Charlie had the sandwich (with the optional ham). It's pretty damn good, served on a soft wheat roll. I opted for the chicken and waffle. The waffle was fantastic--light and airy but with a crispy crunch. The chicken was also tasty and well-spiced. It's cooked in advance and kept warm so it lacked the immediate crunch that fresh-fried chicken has, but it was still moist. I doused the plate with Tabasco and maple syrup and it was quite satisfying.

We also got a fresh buttery biscuit (with more fabulous plum jam) and a mini pecan pie (so fresh that there was a bit of shell in the pie) with a fresh un-syrupy sweetness.

The restaurant's barely been open a month which was reflected in the inconsistent (but friendly) service and the inconsistent (but friendly) timing issues in the kitchen.

The lunch menu looks rock-star fabulous and we'll head back soon to try the jerk chicken barbecue, po'boy, and probably another couple pecan pies, for what it's worth.

Also, good looking wine list and local beers on draught.

Fresh, reasonable, rich, and tasty.

Brown Sugar Kitchen
2534 Mandela Parkway
Oakland, Ca 94607

Sunday, February 10, 2008

A Wine Primer Part 1

Wine is delicious. This cannot be contested by any single person in the entire world. I challenge ye!

Wine also is not as complicated as it is made out to be. Just because something can be expensive does not mean it's particularly more complex than beer or whatever else.

Hell, in many ways wine is simpler than beer as wine doesn't require cooking and has fewer flavoring components than beer.

But that's a digression.

Over time at HFF I'll throw out some simple explanations and studies to demystify the wine world.

Some things to know:

1. Wine is made from grapes. Most of you know this. Know however that there are over 2000 different grape varietals from which wine is made, and there are scores of varietals that are used to make wines that are held in high esteem but wine drinkers, makers, and collectors.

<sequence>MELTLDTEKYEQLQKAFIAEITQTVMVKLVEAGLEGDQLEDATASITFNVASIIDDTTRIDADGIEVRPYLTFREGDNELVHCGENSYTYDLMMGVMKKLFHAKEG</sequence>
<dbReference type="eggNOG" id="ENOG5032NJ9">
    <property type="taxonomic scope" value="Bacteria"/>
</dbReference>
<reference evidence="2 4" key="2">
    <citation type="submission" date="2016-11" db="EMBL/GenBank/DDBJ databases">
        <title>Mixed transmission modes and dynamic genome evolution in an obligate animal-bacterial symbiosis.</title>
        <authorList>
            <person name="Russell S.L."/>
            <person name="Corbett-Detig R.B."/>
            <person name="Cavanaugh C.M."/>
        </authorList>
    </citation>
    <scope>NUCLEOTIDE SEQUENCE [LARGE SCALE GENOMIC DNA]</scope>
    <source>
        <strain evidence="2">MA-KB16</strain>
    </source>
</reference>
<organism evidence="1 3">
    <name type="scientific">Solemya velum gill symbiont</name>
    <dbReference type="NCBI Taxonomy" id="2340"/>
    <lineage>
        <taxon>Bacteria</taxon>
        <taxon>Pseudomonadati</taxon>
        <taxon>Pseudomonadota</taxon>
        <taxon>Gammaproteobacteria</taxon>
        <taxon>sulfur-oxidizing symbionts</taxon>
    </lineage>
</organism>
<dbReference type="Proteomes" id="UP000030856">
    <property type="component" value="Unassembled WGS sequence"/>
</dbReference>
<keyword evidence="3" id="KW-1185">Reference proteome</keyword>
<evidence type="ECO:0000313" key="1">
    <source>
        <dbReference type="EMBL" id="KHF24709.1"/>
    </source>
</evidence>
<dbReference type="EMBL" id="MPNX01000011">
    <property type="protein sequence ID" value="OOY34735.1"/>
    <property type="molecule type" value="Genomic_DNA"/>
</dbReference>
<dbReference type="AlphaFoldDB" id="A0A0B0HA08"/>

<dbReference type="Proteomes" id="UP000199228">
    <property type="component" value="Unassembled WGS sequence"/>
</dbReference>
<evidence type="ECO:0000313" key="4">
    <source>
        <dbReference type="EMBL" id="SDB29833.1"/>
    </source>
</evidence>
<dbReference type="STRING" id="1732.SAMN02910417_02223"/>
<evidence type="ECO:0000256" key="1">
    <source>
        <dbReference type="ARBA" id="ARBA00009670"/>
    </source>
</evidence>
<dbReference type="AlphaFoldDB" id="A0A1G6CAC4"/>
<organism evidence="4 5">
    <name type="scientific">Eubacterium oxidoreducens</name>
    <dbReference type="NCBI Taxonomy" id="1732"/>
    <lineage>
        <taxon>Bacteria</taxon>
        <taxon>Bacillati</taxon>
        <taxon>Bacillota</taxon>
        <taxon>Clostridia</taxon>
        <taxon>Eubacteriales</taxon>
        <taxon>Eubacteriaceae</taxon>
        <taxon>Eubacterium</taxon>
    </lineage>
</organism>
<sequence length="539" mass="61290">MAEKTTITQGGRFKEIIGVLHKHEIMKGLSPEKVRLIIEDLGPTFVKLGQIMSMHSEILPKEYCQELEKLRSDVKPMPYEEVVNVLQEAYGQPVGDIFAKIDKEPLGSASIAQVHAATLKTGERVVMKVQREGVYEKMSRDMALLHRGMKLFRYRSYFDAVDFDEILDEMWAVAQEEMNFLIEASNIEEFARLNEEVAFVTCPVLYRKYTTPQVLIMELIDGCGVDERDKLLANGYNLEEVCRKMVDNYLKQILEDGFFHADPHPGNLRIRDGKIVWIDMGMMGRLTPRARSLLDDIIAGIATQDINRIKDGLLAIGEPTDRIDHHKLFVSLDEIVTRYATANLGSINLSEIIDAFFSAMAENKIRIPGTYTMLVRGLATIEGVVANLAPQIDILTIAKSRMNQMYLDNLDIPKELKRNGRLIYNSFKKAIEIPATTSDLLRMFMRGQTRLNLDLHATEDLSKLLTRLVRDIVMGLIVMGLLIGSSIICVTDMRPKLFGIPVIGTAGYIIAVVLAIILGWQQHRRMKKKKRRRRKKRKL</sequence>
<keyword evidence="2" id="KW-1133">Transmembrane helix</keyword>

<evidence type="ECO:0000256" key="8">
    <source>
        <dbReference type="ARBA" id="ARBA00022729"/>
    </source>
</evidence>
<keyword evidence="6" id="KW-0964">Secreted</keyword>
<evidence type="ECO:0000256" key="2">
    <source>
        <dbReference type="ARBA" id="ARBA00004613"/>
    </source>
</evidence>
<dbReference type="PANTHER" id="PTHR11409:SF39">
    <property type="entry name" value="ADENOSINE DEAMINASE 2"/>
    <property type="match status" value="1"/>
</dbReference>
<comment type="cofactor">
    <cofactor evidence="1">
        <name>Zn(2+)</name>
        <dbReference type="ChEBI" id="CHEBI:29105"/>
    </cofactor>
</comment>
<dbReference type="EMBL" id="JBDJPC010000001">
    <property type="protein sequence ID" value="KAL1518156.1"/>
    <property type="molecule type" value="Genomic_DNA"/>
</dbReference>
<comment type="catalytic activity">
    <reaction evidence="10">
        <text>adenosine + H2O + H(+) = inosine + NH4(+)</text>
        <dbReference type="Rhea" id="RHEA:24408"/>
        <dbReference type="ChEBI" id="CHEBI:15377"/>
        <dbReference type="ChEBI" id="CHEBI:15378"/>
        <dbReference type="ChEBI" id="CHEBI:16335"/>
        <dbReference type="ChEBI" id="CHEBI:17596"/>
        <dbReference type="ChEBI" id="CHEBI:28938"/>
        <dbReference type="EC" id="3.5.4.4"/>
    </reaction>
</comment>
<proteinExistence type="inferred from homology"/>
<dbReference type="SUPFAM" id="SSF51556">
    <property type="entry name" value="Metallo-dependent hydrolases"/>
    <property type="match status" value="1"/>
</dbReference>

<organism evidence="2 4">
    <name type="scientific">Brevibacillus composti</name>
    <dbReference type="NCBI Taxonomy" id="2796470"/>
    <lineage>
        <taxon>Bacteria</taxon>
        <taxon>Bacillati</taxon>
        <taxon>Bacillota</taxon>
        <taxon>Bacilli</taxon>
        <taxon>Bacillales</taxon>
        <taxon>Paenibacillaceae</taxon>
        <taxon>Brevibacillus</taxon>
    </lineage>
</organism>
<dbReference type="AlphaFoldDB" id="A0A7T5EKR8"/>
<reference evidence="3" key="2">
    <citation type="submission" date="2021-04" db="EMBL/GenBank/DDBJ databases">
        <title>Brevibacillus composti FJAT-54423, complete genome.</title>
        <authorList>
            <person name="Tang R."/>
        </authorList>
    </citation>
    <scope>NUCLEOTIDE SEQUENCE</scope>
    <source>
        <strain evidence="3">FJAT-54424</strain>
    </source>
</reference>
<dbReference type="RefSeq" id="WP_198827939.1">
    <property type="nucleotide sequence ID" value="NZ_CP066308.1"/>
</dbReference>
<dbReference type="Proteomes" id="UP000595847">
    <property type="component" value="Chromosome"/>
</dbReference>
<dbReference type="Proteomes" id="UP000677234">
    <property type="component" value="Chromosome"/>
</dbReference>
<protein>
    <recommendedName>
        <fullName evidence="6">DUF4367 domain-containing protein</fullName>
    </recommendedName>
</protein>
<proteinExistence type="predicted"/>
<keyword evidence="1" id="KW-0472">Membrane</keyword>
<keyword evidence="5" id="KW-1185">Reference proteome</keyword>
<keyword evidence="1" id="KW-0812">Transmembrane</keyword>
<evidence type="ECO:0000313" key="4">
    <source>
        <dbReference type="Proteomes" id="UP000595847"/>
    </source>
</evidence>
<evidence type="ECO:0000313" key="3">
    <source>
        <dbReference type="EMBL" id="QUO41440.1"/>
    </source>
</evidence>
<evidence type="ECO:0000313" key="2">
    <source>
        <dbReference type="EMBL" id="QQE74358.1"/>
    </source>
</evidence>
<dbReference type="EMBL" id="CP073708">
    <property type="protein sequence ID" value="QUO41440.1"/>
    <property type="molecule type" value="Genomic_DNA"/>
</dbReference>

2. Most wine is made from one grape. Or rather, one species of grape. Virtually every table wine is made from vitis vinifera, that probably originated from the Caucasus region of Eurasia. Every wine grape you can probably name (except for Concord and Scuppernong) is a cultivar of this grape species. Think of wine grapes like dogs.

3. In most of the world, wines are NOT labeled by varietal. Varietal naming is something that is more or less unique to the New World (Alsace in France, Germany, and Austria being notable exceptions). In most parts of Europe where the grapes are grown and the wine is made is of the most importance. Over time, certain grapes became associated with certain regions and that has since been codified into regulations that now require wines labeled in a certain way to contain a specific varietal or combination of varietals. More on that in a bit.

So who makes wine?

There are two over-arching wine-growing areas, the New World and the Old World. The Old World is just that, Europe and parts of Asia. Many of the former Soviet states were esteemed wine producers in the years prior to Soviet rule but collectivization resulted in artisan wine-making being virtually halted in favor of high-yield production for cheap mass consumption. That is slowly changing. New World wine producers include North America (mostly the USA, but also Canada and Mexico), South America (Argentina and Chile, primarily), Australia, New Zealand, and South Africa.

In the Old World, France, Italy, and Spain outproduce all the other countries by a hefty margin. The wines of Germany and Austria (which despite the similarity in grape varietals and language are markedly different) are very highly regarded in export markets and produce white wine that is rivaled only by France (and for significantly less money). Portugal, Greece, and increasingly Slovenia are playing a significant role in the export market. Hungary produces a modest amount of wine for export (mostly the incredible Tokaji dessert wine) and Israel is increasingly working its way overseas. That being said, every country in Europe, Asia, and North Africa south of grape-growing latitudes and non-Islamic fundamentalism produce wine, most of it for domestic consumption.

In the New World, the United States, Australia, and Argentina are the major producers. Within the US, winemaking takes place mostly on the west coast, with a few well-regarded producers in New York and Virginia. Australia's Barossa Valley produces some of its most esteemed wines (as opposed to the cheaper college party staples like Yellowtail and Lindemann's). In Argentina, Mendoza is the main wine region. South Africa is a small but excellent producer of some specific grape varietals and New Zealand is garnering respect overseas for its Sauvignon Blanc and Pinot Noir. Canada is producing some of the best ice wine (a type of dessert wine) in the world.